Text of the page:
注:

1:公众号后台回复“20170225”,可获取本期《经济学人》下载方式。

2:本文为原创,若发现不错,欢迎转发共享,转载请注明出处。

3:英文转自《经济学人》,非商业用途,仅限个人学习之目的。

4:可将本公众号设为“置顶公众号”,第一时间收到最新消息。

5:若有任何方面的问题,可随时联系进行沟通

6:关注可搜索 我与我们的世界 或meandourworld也可扫描下方二维码:

 

清洁VS肮脏|《经济学人》:凡事都有两面性,清洁能源也一样

清洁VS肮脏|《经济学人》:凡事都有两面性,清洁能源也一样

2017-03-02 从余启 我与我们的世界 我与我们的世界

欢迎打开“我与我们的世界”,从此,让我们一起“纵览世界之风云变幻、洞察社会之脉搏律动、感受个体之生活命运、挖掘自然之点滴奥妙”。

我与我们的世界,既是一个“奋斗”的世界,也是一个“思考”的世界。奋而不思则罔,思而不奋则殆。这个世界,你大,它就大;你小,它就小。

欢迎通过上方公众号名称打开公众号查看历史信息”来挖掘往期文章,因为,每期都能让你“走近”不一样的世界、带给你不一样的精彩

 

本期导读:人类社会发展的整个历程,每时每刻都充满各种各样的挑战。人类每克服掉一项挑战,就会前进一步,但每前进一步,又都会有新的挑战在等待着人类。人类进入新世纪已有近二十年,到今天,人类所面临的挑战并不比之前先辈们所面临的少

 

所有挑战中,气候变化是最亮眼的一个。为应对气候变化,世界各国都积极采取措施,而其中最令人关注的,便是大力发展清洁能源产业。根据研究机构彭博新能源发布的报告,2016年,全球清洁能源领域的总投资额已攀升至2875亿美元。

 

与此同时,世界各国政府对清洁能源产业的财政补贴规模也甚为可观。2008年以来,全球范围内对清洁能源产业的财政补贴规模高达8000亿美元。一方面是在处处寻觅投资机会的资本洪流,一方面是在处处造成影响的政策法规

 

人类社会,特别是民族国家出现以后的人类社会,始终存在着两只手,一只无形的手,名叫“市场”;一只有形的手,名叫“政府”两只手始终在你来我往,从未停歇,演绎出一场又一场令人回味无穷的把戏,好不热闹

 


Clean energy’s dirty secret

清洁能源背后的肮脏

 

Wind and solar power are disrupting electricity systems

风能、太阳能正在打乱电力市场体系

 

But that’s no reason for governments tostop supporting them

但这并不意味着,各国政府需要停止支持清洁能源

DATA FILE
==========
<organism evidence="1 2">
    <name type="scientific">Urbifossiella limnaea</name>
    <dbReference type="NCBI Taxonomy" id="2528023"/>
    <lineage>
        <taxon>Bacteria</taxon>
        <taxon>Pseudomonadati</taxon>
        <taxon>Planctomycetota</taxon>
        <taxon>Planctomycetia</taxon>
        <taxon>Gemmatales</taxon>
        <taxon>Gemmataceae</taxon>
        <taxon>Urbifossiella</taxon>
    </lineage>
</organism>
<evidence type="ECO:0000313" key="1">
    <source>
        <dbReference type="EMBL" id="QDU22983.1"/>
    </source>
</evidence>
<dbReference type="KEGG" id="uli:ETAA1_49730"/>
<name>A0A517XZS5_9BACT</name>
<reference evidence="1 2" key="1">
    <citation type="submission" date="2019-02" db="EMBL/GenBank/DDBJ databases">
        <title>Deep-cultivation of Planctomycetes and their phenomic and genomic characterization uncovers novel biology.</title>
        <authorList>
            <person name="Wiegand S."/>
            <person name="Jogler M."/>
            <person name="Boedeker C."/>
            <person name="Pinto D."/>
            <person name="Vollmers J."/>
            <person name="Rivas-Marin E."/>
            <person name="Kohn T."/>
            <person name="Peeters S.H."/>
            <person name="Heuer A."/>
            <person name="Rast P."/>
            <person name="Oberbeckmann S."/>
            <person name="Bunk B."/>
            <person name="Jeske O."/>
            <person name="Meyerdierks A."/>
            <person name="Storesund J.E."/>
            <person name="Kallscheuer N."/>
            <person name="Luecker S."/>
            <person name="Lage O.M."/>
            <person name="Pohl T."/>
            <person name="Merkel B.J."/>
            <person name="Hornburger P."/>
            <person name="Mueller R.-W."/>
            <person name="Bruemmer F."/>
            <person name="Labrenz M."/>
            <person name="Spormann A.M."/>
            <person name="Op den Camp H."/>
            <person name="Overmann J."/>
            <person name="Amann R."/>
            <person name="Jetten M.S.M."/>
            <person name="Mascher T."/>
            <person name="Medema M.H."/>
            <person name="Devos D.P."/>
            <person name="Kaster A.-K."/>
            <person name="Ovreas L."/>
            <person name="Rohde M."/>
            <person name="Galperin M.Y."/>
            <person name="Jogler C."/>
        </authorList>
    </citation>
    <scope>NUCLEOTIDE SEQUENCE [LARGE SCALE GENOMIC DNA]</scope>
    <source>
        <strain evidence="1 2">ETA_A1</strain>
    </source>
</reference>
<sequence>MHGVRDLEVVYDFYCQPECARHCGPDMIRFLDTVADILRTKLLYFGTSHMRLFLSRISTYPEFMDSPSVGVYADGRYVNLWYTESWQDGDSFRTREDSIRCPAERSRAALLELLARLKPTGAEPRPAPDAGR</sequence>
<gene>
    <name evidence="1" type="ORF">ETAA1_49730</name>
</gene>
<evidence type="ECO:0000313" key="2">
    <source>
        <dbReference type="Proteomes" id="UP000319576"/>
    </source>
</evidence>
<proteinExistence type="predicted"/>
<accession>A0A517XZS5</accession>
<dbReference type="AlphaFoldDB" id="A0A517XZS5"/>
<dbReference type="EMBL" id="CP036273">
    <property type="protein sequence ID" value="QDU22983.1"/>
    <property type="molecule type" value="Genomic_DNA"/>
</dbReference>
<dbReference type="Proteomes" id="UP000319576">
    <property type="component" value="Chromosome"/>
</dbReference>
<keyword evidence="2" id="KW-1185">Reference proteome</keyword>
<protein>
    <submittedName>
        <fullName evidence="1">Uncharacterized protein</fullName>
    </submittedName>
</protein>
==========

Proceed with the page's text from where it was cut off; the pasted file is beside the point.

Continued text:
ALMOST 150 years after photovoltaic cells and wind turbines were invented, they still generate only 7% of the world’s electricity. Yet something remarkable is happening. From being peripheral to the energy system just over a decade ago, they are now growing faster than any other energy source and their falling costs are making them competitive with fossil fuels. BP, an oil firm, expects renewables to account for half of the growth in global energy supply over the next 20 years. It is no longer far-fetched to think that the world is entering an era of clean, unlimited and cheap power. About time, too.

 

There is a $20trn hitch, though. To get from here to there requires huge amounts of investment over the next few decades, to replace old smog-belching power plants and to upgrade the pylons and wires that bring electricity to consumers. Normally investors like putting their money into electricity because it offers reliable returns. Yet green energy has a dirty secret. The more it is deployed, the more it lowers the price of power from any source. That makes it hard to manage the transition to a carbon-free future, during which many generating technologies, clean and dirty, need to remain profitable if the lights are to stay on. Unless the market is fixed, subsidies to the industry will only grow.